Pitting the pocketbook: The cost of political signs
November 6, 2009
By Tim Pfarr
It was recently election season again, and as always, paper and plastic political signs were out in full force.
Sign distributor Art Boruck, who sold signs to each of this year’s six Newcastle City Council candidates, said signs usually range between $1 and $4.50 each, with plastic signs and those with more than one color being more expensive.
However, such political signs are often subject to vandalism and theft, costing candidates time and money.
“It’s frustrating,” said John Dulcich, City Council Position 7 candidate. Dulcich purchased 250 signs, and he estimated that 30 to 50 of his signs were damaged or destroyed. With design expenses, his signs cost nearly $5 each, bringing his losses to $150 to $250. He spent a total of about $1,200 on political signs.
“It’s sort of the nature of the beast, unfortunately,” he said. “What are you going to do?”
Duclich’s opponent, incumbent City Councilwoman Jean Garber, said she originally purchased 100 signs, and about 70 of those were damaged or stolen. She then purchased 100 more signs and placed them where they were less likely to be vandalized, such as near lights and on high banks difficult to access on foot.
Garber said she lost a total of about 30 more signs after purchasing her second batch.
With design expenses, her signs cost about $2.35 each, bringing her losses to about $235. She spent about $470 on signs.
“What surprises me is how vicious it’s been,” Garber said. “I suspect that some of it is simply vandalism and some of it is people who just don’t like signs.”
Karin Blakley, City Council Position 5 candidate, said she originally purchased 100 signs, and between 70 and 80 were stolen or damaged. She then had to purchase 100 more signs to compensate for her losses. With design expenses, Blakley’s signs cost almost $3.25 each, bringing her total losses to somewhere between $225 and $260. She spent a total of nearly $650 on signs.
Blakley said that while she was in the Windtree neighborhood, an individual stole the magnetic sign attached to her car. That sign, identical in size and design to her political signs, cost $12.
Blakley said the stealing and vandalism is particularly unfortunate, because the placement of political signs is one of the few methods of name-promotion available to City Council candidates who ultimately wish to serve the public.
“I hope that people can be a little more patient in the future,” she said. “Really, our only venues are going around knocking on doors and then the signs. We’re trying to serve our community, and if they could just remember that.”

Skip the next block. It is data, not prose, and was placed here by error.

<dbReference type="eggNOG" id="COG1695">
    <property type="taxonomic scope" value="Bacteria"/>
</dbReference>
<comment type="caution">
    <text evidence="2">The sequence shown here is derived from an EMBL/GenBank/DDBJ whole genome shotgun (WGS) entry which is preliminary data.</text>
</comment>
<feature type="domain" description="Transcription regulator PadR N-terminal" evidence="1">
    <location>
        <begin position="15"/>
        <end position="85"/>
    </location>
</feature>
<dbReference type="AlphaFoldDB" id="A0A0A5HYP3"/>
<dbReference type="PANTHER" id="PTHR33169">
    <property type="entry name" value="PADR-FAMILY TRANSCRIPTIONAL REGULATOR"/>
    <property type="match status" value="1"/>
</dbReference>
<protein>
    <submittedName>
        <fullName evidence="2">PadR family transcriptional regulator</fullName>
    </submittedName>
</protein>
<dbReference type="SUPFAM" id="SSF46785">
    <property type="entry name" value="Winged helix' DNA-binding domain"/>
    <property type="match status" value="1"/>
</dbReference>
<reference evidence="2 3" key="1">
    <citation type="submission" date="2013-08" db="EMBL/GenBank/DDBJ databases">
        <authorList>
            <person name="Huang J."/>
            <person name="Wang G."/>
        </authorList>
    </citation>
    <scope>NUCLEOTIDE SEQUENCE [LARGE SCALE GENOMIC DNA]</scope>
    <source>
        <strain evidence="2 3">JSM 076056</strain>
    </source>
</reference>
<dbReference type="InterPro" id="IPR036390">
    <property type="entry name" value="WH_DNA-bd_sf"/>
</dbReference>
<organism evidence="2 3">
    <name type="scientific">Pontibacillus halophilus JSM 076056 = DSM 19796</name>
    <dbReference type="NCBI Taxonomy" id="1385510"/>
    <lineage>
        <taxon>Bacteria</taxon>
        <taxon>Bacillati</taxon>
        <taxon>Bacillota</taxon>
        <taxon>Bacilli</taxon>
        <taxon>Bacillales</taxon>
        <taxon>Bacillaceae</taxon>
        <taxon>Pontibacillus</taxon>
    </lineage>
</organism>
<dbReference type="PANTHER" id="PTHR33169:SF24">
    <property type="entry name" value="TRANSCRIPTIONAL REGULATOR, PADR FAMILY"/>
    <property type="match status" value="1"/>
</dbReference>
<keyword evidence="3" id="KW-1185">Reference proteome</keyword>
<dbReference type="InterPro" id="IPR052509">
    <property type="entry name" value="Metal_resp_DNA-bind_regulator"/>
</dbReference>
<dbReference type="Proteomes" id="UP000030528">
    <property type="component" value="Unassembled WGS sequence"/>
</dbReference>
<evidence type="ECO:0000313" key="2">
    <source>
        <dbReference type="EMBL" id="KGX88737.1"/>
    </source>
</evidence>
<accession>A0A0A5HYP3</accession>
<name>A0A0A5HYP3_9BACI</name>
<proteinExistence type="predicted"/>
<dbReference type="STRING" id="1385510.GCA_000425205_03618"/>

Blakely’s opponent, Rich Crispo, said he purchased 500 signs, and between 50 and 100 of his signs were stolen or destroyed. He had no design costs, and his signs cost about $1.10 each, bring his total losses to between $55 and $110. He spent about $550 on signs.
“I had a guy who just broke it and left it there,” Crispo said. “There are people like that who don’t realize that we have a legal right to do this.”
Bill Erxleben, City Council Position 6 candidate, purchased 250 signs at about $4.80 per sign, and he estimates about 80 of his signs were broken or stolen, bringing his losses to about $300. Erxleben used a previous design for his signs, sparing him design costs. He said he spent a total of about $950 on signs.
Erxleben said 40 of his signs were stolen the night of Oct. 23 alone. He said many of his signs were stolen from private property, and an individual spotted all 40 signs several days later in a ravine near 116th Avenue Southeast. Erxleben notified Newcastle Police of the incident.
“It’s disappointing to me and embarrassing to the city to see campaign tactics like this,” he said.
Erxleben’s opponent, Kandy Schendel, said she purchased 100 signs, and about 70 of them went missing. In total, her signs cost about $6 each, bringing her losses to about $420. She spent about $600 on signs.
“I think this city is better than this,” she said. “There are definitely people who don’t like signs.”
Schendel said she could only laugh about the problem.
“There are just grouchy people out there,” she said last month. “Whoever’s taking my signs is saving me the time of not having to pick them up after the election is over.”
Last year, Randall Goulet, 43, of Renton, was charged with stealing 138 campaign yard signs. He stole signs from Newcastle, Bellevue and unincorporated areas of Renton. Most of the signs Goulet stole belonged to Marcie Maxwell, who was a candidate for 41st District state representative at the time.
Goulet pleaded guilty to eight counts of removing or defacing political advertising and was charged with a $500 fine and 50 hours of community service.
However, Police Chief Melinda Irvine said Newcastle Police does not have any suspects this year, as no formal reports have been filed.
“We hear talk of political signs being stolen, but candidates rarely file reports on the loss,” Irvine said. “We have not received any reports this year that I am aware of.”
Irvine said a formal police report and witness information helped catch Goulet last year.
Damaging or defacing political signs is a misdemeanor punishable by up to $1,000 and 90 days in jail for each count. The theft of each individual sign is a separate offense.